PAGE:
IndiaFilings » Learn » Issue of Corporate Debt Securities

Issue of Corporate Debt Securities

Issue of Corporate Debt Securities

Issue of Corporate Debt Securities

Raising finance is the most important task in setting up a business. It can be used for expanding businesses, carrying out daily operations, carrying out Mergers and Acquisitions, etc. There are many ways to raise capital. Apart from bank loans and the issue of shares to investors, capital can be raised through the issue of bonds. These bonds are also known as debt securities. When a corporation issues a bond, it is called Corporate Bond; when a Government issues the same, it is called Government Bond. This article covers the issuance of corporate debt securities.

Debt Securities

Corporations raise capital through the issuance of publicly traded loans. These loans are also called Bonds, Notes and Debt Instruments. Investors can invest in these debt securities. The corporation that issues debt securities is called the Issuer. The people who invest in these debt securities are called Creditors. When a company issues a bond, it is taking money in the form of a loan from the investor. The company should repay this sum because it is ultimately indebted to the investor who had invested in the company by giving a loan, which is the reason that is called debt securities (as opposed to equity securities wherein the investor owns a piece of the company by holding shares). The assurance for such loans would be in the form of the goodwill and reputation of the company. Investors purchase these bonds believing that the company shall perform well in future and will repay its dues (creditworthiness of the company). Some loans are issued only on collaterals, and they are called asset-backed securities. These securities are an alternative to bonds.

Debt Service Obligation

Investors invest in debt securities for a limited period of time. This means the creditor’s issue loans to the issuer of bonds for this limited duration. The issuer has to keep paying interests until the life-term of the loan. At the end of the loan period, i.e., when the maturity period is over, the issuer has to pay the remaining balance of the principal. This whole process of issuer paying back the principal and interest is known as Debt Service Obligation.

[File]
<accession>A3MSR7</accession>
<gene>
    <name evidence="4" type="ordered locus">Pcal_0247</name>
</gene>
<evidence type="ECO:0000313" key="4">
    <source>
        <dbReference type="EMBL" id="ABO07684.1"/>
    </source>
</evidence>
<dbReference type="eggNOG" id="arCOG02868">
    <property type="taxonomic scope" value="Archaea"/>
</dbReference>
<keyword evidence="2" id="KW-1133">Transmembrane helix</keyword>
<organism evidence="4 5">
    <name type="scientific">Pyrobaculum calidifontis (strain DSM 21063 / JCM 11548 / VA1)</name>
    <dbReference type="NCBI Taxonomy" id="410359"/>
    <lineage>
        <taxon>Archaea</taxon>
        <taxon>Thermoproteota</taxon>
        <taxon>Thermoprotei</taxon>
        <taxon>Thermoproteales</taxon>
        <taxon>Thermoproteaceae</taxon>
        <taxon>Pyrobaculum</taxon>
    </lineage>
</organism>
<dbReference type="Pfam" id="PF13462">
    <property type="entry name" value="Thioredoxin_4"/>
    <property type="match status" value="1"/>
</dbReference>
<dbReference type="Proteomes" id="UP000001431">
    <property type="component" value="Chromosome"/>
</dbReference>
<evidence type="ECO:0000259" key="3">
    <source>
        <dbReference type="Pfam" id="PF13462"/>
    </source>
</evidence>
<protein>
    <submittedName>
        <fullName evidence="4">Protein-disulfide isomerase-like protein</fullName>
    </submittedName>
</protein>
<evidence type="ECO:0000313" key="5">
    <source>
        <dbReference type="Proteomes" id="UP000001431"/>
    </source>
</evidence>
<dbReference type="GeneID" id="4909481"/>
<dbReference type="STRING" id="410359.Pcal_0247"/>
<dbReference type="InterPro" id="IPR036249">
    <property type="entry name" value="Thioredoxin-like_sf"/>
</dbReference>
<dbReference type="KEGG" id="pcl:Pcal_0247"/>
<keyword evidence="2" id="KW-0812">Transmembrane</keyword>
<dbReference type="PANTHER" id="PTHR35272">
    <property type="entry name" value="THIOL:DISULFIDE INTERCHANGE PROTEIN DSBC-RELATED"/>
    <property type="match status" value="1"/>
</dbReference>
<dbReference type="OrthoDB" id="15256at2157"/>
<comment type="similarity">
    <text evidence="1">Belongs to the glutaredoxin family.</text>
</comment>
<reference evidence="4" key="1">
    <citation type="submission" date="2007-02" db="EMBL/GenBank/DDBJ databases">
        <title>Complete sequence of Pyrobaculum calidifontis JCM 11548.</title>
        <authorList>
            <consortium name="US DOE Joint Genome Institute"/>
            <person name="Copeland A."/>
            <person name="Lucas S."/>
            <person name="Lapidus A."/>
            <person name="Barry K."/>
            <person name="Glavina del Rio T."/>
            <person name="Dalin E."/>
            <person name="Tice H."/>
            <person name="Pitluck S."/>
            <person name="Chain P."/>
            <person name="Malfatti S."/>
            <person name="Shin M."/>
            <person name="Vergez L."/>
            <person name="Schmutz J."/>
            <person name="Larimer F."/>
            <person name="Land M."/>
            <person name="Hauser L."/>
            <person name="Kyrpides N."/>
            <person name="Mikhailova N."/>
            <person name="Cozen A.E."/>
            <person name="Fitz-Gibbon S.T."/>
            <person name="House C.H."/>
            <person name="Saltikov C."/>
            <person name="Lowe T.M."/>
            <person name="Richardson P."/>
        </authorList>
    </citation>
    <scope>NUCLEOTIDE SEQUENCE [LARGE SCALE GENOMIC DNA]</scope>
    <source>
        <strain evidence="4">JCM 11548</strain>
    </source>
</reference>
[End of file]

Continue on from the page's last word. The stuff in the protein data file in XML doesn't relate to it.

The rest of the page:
Fixed and Floating Interest Rates

Some bonds have a fixed rate of interest, whilst others have a floating rate of interest (as determined by the issuer that offers the bonds). When a bond has a fixed rate of interest, then the payments on such interest are called coupon payments and the rate of interest is called coupon rate. The fixed rate of interest does not change and is static irrespective of the changes in market interest rates. When a bond has a floating rate of interest, then the interest rates keep changing along with the changes in market interest rates. There is another type of bond known as zero-coupon bond wherein the interest rate on such bond is literally zero till the date of maturity.

Issue by Listing of Debt Securities by Public Company

Just like shares are listed on the stock exchange, debt securities are also listed on a stock exchange. When a public company lists its debt securities on stock exchanges, it has to comply with the Securities and Exchange Board of India (Issue and Listing of Debt Securities) Regulations, 2008 (ILDS Regulations), in addition to Companies Act, 2013. The ILDS Regulations are only applicable to public issue of debt securities and Listing of debt securities through public issue or on private placement basis on a recognised stock exchange.

Process for Issue of debt securities under SEBI (ILDS) Regulations, 2008

Debt securities can be issued in the following manner:

Step 1 – file an application to one or more stock exchanges for listing of the debt securities and obtain approval

Step 2 – disclose the credit ratings, including the unaccepted credit rating from one or more credit rating agencies in the offer document made with regard to the debt securities.